- Agronomic: corn, kenaf
- Animals: poultry
- Farm Business Management: new enterprise development, feasibility study
- Sustainable Communities: new business opportunities, social capital
Creation of sustainable marketing alternatives is an extremely important research and education topic, but extremely difficult to approach by traditional methods. However, policy change in some states has been successful in helping farmers create such alternatives. This project applied a method successful in creating consensus on environmental issues to provide training and information about policy alternatives in agricultural marketing. The key to this process is first, uncovering the basic assumptions which enable people to be absolutely convinced they are right no matter what the evidence, and then, establishing even more basic stabilizing assumptions which can be agreed to by both polarized groups. Then both previously polarized groups can participate in synthesizing a new approach on this common foundation. This project featured the application of this process to issues of sustainable rural development in three states.
A series of workshops were held which successfully recruited prominent local businessmen, farmers, USDA staff, legislators and others to work on policy change in diversification/value-added marketing. The project has also assisted specific enterprises which have joined the effort, including community enterprises based on organic cotton, high oil corn, biocontrol, organic poultry, meadowfoam and kenaf. The first event was a workshop in Memphis attended by policy makers and farmers from Arkansas, Missouri, Tennessee and Kentucky. At this workshop, participants learned of the progress of a Minnesota non-profit and a North Dakota Commission established by their respective legislatures. In addition, each state exchanged information regarding their progress and thinking regarding sustainable value-added agriculture.
Out of this workshop came follow-up meetings throughout the Delta These meetings were attended by legislators, farmers and businessmen. At several of these meetings farmers on the boards of the North Dakota and Minnesota efforts participated.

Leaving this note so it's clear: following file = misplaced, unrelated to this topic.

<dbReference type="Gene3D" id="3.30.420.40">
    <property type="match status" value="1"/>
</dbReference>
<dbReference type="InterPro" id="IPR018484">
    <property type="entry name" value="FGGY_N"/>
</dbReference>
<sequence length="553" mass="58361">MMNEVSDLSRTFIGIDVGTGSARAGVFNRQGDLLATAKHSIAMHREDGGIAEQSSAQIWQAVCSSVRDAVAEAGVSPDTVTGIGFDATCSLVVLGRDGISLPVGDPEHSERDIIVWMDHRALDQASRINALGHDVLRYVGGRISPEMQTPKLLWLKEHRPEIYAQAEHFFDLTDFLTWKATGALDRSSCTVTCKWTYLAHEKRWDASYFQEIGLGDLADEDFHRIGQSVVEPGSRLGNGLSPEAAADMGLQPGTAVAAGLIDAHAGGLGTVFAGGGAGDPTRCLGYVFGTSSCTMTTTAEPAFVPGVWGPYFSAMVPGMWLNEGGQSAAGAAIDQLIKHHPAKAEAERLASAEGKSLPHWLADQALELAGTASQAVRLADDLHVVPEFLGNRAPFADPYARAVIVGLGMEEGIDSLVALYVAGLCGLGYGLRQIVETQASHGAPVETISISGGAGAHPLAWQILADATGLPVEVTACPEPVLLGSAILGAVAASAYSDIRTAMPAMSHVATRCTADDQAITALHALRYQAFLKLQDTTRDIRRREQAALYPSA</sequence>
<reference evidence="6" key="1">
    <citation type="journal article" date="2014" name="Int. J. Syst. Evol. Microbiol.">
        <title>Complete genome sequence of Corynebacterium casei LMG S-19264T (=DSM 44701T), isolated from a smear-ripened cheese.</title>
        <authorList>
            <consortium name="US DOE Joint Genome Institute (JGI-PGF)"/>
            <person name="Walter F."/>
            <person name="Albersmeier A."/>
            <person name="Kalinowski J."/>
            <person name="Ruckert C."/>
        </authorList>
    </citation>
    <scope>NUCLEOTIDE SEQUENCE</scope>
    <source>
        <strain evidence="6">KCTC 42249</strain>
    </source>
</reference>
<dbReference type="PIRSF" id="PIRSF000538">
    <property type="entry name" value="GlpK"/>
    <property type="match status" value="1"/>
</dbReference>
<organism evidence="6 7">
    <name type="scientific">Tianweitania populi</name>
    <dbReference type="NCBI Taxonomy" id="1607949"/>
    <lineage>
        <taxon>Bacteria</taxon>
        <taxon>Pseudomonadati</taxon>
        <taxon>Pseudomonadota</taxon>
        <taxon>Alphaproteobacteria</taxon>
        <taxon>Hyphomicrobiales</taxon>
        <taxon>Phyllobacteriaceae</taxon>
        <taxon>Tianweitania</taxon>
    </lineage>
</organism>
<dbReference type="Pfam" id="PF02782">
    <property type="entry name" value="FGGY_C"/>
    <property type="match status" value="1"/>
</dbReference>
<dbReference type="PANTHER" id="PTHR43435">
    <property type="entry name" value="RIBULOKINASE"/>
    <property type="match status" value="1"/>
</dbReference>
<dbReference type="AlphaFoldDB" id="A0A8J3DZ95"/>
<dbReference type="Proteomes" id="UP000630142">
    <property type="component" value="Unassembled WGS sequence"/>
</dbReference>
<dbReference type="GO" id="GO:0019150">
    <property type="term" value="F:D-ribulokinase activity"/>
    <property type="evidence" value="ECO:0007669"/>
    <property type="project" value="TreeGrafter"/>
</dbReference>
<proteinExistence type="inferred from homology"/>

The project brought people together from three states to exchange ideas about creation of value-added enterprises. Many of the participants had never before met one another, but have now already designed and even implemented policy change in their states.
As these workshops built on each other, a manual for collaborative policy development was refined, published and is being distributed by the Kentucky Department of Agriculture. An eight page summary was distributed to throughout Arkansas, Tennessee and Kentucky and to many locations outside the three states targeted by the project. Copies of the manual are available free of charge from Bill Burnette, Kentucky Department of Agriculture, Room 701, Capitol Plaza Tower, 500 Mero Street, Frankfort, Kentucky, 40601.
As the project proceeded, however, we recognized the growing utility and cost-savings of internet based dissemination of results. Therefore we established a web site and results of the project are now available to anyone with access to a computer and modem. The address of our web site is http://www.deltanetwork.org.
Four key results were achieved during the project. These include:
1. establishment of the Delta Enterprise Network–dedicated to uniting and assisting community-oriented, environmentally-conscious entrepreneurs in development of locally-owned, value-added enterprises
2. state legislation and policy networks–education of state legislators about successful programs for sustainable rural development led to ground-breaking legislation in Kentucky and Missouri and progress through state networks in Arkansas and Tennessee
3. assistance to new enterprises–cooperative efforts to launch sustainable enterprises have been assisted in incorporating, feasibility analysis, business plan development and obtaining facilities and markets